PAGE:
The Okanagan is speeding toward a tipping point and we can either prepare now or react in a panic later when the water problems will be either insoluble or intractable.
That was the warning from Clint Alexander, a scientist who specializes in integrating the biological, physical and economic components of environmental problems.
He was using computer modelling to look ahead to 2050, when his prediction was that there could be 800,000 humans living in the Okanagan Basin.
They would be dealing with a 40 per cent reduction in total net inflow of water to the basin, earlier peak runoff and loss of the high volume flows.
Actions needed will not be popular, and bold leadership and more public awareness about water issues will be required to improve the situation.
People will have to change their values, he warned. Right now, Okanagan Valley residents’ per capita use of water is simply amazing, he commented.
People must be more efficient in their use of water, and he suggested some moves which could be taken to improve the long-term situation. He challenged the forum to come up with more ideas.
For instance, the Okanagan Basin water budget needs to be updated with a water supply and demand study, then extraction proposals approved or rejected based on that budget, rather than on politics.
Surface and groundwater licencing restrictions should be legislated and enforced.
We should be actively planning for water license buy-backs.
Ecosystem rights to water should be entrenched, and that water should be removed from the supply that is considered available for allocation. “It may not be there later,” he said.
Endangered species legislation in B.C. and Canada should be strengthened, he said.
Federal research scientist Dr. Kim Hyatt also warned that change is something you can’t escape. “We’re seeing air temperatures that are the warmest they’ve been for a thousand years.”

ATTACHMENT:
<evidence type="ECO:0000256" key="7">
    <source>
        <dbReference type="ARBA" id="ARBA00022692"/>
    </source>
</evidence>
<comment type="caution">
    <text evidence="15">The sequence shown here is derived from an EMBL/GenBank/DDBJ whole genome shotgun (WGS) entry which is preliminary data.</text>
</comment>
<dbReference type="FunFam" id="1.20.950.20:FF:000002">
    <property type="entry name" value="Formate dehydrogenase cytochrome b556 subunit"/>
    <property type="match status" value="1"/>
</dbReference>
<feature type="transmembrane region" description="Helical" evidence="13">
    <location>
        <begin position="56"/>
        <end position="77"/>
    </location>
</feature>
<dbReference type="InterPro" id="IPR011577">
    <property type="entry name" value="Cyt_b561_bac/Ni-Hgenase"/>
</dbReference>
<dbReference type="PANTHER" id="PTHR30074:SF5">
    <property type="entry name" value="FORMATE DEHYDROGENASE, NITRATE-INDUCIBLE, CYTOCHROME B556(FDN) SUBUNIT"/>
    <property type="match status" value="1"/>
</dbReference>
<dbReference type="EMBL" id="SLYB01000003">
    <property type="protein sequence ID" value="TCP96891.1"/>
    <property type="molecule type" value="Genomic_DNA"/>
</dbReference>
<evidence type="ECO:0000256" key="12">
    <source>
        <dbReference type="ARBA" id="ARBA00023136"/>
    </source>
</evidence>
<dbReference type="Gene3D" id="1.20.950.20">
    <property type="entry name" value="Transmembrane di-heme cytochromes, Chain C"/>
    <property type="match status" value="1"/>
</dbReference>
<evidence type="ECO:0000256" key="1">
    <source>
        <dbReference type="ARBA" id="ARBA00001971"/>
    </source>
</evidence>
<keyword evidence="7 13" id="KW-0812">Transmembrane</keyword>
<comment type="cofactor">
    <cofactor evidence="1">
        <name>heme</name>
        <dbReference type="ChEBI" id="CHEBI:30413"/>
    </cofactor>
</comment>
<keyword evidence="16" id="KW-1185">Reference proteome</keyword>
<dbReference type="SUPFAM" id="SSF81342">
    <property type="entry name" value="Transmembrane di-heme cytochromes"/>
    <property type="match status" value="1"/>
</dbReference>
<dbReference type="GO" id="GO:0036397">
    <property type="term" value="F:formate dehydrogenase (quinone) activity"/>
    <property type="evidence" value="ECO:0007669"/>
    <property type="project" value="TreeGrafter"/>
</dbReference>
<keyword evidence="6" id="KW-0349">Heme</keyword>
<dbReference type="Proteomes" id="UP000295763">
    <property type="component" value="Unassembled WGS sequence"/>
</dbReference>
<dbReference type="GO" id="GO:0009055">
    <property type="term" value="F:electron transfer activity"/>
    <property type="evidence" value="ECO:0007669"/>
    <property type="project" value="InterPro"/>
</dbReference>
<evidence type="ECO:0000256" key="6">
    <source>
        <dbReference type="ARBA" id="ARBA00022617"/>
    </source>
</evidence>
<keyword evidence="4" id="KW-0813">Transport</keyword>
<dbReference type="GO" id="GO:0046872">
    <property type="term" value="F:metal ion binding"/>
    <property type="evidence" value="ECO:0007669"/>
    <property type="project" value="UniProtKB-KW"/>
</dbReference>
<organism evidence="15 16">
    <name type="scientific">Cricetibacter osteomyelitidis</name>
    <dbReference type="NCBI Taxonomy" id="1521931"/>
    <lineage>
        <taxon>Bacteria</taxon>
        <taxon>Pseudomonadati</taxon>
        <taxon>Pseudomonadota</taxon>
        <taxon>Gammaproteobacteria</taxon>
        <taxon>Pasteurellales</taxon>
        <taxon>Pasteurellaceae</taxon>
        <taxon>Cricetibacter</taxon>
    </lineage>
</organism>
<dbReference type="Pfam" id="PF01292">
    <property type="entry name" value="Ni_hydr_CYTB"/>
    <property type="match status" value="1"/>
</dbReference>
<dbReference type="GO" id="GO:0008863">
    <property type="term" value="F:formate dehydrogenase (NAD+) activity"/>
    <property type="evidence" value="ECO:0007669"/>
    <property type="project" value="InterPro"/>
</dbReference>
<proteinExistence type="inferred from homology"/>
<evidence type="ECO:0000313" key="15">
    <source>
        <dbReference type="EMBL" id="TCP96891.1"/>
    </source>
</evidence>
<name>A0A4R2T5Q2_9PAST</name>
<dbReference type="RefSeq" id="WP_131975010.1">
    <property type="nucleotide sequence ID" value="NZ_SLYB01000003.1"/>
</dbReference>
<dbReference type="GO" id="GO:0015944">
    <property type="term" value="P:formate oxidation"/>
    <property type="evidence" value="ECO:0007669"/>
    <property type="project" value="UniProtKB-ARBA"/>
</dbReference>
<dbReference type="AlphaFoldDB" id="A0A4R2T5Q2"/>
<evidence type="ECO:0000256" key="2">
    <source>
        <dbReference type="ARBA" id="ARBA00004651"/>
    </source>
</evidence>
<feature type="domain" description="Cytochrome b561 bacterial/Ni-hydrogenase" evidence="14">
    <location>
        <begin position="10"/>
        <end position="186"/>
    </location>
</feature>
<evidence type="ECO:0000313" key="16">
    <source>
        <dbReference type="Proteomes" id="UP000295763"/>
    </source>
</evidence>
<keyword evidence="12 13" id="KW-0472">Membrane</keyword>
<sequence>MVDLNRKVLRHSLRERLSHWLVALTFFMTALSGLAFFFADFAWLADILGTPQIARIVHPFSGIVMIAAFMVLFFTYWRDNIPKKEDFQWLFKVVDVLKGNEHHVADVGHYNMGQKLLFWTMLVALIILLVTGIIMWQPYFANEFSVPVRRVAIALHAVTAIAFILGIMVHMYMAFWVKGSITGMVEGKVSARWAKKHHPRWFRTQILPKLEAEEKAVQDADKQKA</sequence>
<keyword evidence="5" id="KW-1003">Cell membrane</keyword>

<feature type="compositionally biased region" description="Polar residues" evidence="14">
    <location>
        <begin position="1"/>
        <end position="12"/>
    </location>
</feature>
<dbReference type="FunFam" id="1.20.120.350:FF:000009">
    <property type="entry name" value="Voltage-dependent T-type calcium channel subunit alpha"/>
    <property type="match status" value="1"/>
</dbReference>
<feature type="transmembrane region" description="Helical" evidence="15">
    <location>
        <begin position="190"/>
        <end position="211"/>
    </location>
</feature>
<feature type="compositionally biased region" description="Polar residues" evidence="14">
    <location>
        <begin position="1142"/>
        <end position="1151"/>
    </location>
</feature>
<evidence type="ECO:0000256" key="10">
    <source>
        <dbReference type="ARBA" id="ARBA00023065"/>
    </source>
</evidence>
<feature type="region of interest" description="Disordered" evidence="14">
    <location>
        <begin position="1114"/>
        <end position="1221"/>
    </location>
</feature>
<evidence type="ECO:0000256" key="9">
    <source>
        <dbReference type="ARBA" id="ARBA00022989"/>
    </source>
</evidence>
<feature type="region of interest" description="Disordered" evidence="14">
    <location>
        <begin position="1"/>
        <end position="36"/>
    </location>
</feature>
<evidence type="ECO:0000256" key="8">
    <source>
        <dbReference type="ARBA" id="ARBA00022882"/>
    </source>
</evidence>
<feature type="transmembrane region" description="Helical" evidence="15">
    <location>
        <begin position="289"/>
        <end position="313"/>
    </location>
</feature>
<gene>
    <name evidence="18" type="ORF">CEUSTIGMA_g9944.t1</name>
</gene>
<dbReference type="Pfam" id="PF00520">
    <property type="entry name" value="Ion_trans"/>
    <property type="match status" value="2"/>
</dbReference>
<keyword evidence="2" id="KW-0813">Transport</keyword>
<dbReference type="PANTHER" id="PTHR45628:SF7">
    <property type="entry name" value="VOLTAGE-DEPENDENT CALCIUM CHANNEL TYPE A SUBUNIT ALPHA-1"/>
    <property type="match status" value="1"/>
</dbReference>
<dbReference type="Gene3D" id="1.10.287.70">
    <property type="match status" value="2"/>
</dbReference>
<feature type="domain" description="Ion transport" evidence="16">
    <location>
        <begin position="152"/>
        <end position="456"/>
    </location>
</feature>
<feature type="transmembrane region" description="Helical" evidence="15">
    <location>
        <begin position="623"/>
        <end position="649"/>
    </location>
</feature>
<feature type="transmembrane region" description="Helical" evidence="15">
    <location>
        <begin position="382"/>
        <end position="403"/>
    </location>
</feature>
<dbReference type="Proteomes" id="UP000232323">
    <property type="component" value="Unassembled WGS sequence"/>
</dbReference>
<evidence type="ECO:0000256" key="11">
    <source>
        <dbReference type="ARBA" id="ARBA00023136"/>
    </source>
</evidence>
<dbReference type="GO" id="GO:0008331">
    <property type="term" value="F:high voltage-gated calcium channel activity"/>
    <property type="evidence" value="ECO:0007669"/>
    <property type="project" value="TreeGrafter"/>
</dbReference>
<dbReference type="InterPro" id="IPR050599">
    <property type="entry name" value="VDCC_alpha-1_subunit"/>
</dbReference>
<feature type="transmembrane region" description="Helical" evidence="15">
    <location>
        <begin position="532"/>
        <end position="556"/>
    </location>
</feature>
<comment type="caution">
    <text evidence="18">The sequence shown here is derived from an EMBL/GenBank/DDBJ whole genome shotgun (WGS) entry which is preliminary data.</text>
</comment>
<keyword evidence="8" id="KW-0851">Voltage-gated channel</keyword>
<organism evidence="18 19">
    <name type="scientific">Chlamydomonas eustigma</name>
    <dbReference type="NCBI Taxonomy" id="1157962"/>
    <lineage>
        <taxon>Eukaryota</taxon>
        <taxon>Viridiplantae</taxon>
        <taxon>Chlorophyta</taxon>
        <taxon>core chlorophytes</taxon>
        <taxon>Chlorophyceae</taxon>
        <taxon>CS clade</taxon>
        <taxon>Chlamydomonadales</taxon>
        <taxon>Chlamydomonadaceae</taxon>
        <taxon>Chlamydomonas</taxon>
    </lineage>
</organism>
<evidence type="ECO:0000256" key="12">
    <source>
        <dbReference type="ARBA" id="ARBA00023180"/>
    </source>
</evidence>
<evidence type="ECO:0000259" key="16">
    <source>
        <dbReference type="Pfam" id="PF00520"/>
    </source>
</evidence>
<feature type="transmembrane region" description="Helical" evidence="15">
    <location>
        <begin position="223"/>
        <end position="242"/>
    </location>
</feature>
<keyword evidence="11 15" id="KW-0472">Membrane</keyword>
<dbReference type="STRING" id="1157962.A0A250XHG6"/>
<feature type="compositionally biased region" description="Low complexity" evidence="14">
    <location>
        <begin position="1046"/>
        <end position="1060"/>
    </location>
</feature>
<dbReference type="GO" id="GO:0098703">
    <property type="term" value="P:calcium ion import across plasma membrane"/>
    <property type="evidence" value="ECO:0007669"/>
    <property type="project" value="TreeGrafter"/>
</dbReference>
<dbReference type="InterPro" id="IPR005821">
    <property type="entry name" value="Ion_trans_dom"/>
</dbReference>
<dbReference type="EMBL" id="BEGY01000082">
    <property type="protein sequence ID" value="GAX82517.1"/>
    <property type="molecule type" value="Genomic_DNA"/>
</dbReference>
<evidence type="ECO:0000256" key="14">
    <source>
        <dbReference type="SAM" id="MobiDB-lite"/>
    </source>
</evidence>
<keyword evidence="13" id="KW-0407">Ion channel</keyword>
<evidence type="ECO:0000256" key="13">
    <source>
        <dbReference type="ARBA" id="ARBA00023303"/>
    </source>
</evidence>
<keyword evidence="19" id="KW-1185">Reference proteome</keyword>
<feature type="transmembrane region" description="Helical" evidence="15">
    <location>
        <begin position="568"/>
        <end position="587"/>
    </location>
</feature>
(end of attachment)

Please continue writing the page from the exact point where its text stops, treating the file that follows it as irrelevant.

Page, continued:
As climate change continues, he said it will influence every species that lives on land or in the water, particularly the sockeye who make an arduous 900 kilometre migration through the Columbia and Okanagan River systems to spawn in the Okanagan Valley. A delay caused by warmer water temperatures, because their migration is triggered by temperature, could make an alarming difference, he said.
In response to a question from a delegate, Hyatt said taxpayers must insist on more coordinated efforts to improve the situation, because there must be a political will before those working in government can work with other governments and agencies toward a common goal.
Steve Matthews, head of the fish and wildlife section for this region for the environment ministry, suggested a smaller working group might be a good start.
He said there are already some partnerships working to restore habitat. For instance, the Okanagan River has been dyked, dammed, developed and its banks denuded over the years, but efforts are now underway to begin some restoration work.
The plan is to set back the river’s dykes in a one-kilometre section to allow a return to the meandering channel that represented so much more and better habitat for fish and wildlife, but he said the cost is estimated at $2 million.
Improved water quality in the Okanagan Basin is a benefit for fish, wildlife and humans, Matthews said.